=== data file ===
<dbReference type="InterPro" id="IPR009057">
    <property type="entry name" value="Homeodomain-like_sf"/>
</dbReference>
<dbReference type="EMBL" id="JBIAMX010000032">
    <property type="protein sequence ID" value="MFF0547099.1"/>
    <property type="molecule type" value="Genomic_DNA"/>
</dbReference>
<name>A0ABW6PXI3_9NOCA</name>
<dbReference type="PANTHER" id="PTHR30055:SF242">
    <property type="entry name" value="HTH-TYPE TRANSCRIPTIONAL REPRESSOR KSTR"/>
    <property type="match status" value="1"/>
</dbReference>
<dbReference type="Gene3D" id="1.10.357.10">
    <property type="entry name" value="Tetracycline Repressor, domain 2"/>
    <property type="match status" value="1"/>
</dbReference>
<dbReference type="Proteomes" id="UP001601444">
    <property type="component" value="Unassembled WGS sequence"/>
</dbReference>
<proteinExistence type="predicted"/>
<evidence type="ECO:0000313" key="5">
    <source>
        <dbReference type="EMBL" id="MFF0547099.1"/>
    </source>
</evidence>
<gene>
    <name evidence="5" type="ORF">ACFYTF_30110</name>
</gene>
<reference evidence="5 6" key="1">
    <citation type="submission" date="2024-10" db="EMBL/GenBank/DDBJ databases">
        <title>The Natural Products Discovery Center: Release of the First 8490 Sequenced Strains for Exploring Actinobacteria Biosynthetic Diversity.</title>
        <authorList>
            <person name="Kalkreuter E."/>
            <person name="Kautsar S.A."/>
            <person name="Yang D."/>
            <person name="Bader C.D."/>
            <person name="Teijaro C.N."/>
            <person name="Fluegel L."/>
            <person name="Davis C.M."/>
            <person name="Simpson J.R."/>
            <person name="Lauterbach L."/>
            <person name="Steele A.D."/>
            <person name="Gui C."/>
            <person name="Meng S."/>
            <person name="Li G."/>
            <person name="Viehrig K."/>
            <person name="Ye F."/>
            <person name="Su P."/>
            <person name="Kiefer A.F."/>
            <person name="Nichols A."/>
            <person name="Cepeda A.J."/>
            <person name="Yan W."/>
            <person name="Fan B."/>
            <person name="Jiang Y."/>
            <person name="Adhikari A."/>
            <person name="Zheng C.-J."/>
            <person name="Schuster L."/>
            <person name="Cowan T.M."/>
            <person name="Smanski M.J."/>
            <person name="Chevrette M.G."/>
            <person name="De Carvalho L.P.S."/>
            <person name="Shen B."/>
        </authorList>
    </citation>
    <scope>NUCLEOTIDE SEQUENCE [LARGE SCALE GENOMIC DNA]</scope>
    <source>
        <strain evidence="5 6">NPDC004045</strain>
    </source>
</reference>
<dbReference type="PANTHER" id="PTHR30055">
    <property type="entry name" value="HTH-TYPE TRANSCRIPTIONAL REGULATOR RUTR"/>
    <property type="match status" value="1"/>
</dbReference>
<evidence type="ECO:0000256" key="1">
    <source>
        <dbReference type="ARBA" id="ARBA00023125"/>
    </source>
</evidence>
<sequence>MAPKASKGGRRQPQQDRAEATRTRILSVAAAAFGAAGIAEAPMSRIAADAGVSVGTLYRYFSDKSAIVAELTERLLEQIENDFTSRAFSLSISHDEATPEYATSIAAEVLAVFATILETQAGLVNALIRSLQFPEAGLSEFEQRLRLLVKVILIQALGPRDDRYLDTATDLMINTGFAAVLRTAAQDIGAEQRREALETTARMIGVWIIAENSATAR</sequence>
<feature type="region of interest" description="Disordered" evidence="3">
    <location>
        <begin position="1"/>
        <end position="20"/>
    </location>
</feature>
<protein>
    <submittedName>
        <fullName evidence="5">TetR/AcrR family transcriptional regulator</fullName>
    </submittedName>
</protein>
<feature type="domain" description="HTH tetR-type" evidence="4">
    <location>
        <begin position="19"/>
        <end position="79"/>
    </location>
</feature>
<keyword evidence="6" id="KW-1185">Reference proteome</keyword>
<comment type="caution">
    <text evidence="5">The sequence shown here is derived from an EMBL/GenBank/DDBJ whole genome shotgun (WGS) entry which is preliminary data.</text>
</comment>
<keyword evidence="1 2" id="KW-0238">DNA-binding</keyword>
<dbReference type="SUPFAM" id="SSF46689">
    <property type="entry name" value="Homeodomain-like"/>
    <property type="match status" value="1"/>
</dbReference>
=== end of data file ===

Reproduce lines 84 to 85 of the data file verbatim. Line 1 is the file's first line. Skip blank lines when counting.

    </location>
</feature>